3. UCITS Funds. Apart from the fact that these funds are tax-efficient like the UCITS ETFs, they also have no bid-ask spread. NONE AT ALL. This is because you can buy/sell it at the actual NAV. Even US ETFs have bid-ask spreads and some US ETFs are very wide at times. The whole point of ETFs and the reason they have bid-ask spreads is because it is exchange traded. If we trade US or UCITS ETFs from Singapore then we normally trade only once a day so it defeats the whole purpose of using ETFs which is supposed to provide live intraday liquidity. They trade once a day and provide liquidity once a day. So there is no benefit to ETFs other than the other factors focused on cost, which on balance including tax and FX risk, they lose out on. We are not taking advantage of the most important aspect of why ETFs exist.

Furthermore, for UCITS funds, because you are buying at NAV at daily liquidity there is no additional cost of transaction and no need to inefficiently fractionalize shares(llike ETFs) as you can invest to the cent at NAV price. Finally, these funds have a broader choice than UCITS ETFs and they tend to be at scale much cheaper in terms of total costs.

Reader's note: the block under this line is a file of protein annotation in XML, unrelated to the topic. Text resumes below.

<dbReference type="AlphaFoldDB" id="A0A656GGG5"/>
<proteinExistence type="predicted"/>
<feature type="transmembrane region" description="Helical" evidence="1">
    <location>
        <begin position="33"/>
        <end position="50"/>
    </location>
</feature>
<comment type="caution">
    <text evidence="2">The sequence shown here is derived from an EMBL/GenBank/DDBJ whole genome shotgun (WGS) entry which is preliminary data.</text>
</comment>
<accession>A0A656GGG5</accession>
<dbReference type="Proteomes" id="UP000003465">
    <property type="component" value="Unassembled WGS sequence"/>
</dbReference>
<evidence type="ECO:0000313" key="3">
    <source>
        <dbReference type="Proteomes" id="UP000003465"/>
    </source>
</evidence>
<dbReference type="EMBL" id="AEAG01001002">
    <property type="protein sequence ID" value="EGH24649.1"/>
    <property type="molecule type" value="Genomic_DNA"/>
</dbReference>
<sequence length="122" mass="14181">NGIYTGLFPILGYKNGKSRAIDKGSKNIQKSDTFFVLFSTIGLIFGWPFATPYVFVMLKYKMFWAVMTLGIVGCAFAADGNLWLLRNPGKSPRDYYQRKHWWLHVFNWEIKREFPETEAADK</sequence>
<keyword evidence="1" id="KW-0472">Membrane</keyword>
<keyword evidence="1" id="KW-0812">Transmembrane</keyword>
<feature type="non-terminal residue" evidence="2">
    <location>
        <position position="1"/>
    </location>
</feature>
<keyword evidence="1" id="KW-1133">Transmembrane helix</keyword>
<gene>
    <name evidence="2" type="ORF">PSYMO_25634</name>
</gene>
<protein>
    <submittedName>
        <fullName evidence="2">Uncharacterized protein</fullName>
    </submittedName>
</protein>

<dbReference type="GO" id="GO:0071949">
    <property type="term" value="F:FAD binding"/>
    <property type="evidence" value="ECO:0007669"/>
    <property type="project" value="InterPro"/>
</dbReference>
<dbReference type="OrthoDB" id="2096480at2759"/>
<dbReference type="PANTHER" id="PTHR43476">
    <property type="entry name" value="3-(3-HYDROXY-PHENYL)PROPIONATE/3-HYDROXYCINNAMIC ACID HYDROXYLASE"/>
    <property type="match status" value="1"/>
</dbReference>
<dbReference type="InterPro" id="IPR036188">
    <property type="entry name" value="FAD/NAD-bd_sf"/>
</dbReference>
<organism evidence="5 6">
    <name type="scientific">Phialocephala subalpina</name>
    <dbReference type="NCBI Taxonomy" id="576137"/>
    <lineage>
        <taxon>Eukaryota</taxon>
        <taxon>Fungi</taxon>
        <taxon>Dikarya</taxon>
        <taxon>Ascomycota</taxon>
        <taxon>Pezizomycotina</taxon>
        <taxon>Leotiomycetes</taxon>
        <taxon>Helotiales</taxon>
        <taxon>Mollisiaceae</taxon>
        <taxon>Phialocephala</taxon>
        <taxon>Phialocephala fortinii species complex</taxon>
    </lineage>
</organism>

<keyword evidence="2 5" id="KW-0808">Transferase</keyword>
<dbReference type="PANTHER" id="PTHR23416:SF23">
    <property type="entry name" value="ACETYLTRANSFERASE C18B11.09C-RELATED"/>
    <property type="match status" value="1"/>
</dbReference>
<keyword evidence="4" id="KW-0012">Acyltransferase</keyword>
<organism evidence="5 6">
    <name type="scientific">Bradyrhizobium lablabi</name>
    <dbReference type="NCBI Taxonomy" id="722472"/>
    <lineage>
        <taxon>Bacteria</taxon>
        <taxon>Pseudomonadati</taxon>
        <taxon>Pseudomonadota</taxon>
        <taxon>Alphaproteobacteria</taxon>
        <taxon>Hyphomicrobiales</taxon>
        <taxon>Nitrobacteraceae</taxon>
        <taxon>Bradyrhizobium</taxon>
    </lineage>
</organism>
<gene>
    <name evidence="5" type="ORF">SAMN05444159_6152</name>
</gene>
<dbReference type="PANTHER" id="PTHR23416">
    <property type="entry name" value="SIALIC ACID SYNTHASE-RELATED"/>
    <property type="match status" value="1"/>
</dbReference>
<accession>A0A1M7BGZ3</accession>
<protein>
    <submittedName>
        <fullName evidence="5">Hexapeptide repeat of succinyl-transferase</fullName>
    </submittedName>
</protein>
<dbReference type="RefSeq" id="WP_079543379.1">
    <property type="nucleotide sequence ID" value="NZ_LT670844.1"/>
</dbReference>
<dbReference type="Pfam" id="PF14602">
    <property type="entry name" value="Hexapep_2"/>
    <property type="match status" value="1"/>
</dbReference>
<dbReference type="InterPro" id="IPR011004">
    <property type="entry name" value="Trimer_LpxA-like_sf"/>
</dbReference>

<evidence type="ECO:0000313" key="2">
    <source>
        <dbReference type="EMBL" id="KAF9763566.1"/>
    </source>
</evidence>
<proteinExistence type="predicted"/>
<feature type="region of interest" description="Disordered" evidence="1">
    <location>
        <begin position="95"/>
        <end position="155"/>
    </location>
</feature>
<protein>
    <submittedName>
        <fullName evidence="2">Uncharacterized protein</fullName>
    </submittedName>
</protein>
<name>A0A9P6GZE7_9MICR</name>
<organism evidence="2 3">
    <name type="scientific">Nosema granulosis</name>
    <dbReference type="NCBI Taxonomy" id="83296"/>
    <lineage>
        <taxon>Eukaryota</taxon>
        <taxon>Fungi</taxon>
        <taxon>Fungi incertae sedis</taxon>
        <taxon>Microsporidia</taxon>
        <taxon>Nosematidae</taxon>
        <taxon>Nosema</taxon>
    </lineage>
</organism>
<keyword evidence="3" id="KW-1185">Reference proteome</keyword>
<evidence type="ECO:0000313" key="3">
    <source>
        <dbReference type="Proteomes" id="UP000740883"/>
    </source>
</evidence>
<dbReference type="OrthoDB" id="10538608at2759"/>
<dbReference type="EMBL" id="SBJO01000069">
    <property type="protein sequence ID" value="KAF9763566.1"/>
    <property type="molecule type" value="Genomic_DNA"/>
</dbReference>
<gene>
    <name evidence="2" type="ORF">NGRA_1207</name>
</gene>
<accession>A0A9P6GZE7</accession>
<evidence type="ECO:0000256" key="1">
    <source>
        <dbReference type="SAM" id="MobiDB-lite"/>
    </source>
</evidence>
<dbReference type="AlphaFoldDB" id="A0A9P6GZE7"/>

There is also another important factor that many people don't discuss as much as taxes, and that is the impact of FX on risk and returns. We pursposefully build and access UCITS funds denominated in SGD or Singapore dollar hedged products in the case of fixed income products. Whereas you are taking FX risk with US or other ETFs, which involves additional costs. This is a big additional benefit to accessing the products through Irish UCITS fund structures.

So if you combine all of that, UCITS Funds from the likes of PIMCO and Dimensional that Endowus uses, are in fact the most cost-efficient, tax-efficient vehicles and removes completely any FX risk. Thereby allowing you to invest your Singapore dollar savings as a Singapore based investors with peace of mind. Thank you!

Yours Sincerely,

Sam

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Amanda Ong
Amanda Ong, Head Of Client Engagement & Pr at Stashaway
Level 3. Wonderkid
Updated on 17 May 2019

Hi there,

That is a really good question!

All dividends of US-listed securities are subject to 30% dividend withholding tax (WHT). They apply to US listed assets whether they were bought through StashAway or via a broker. The WHT is held at source and the rest of the dividends are redistributed back to your portfolio(s) and reinvested automatically.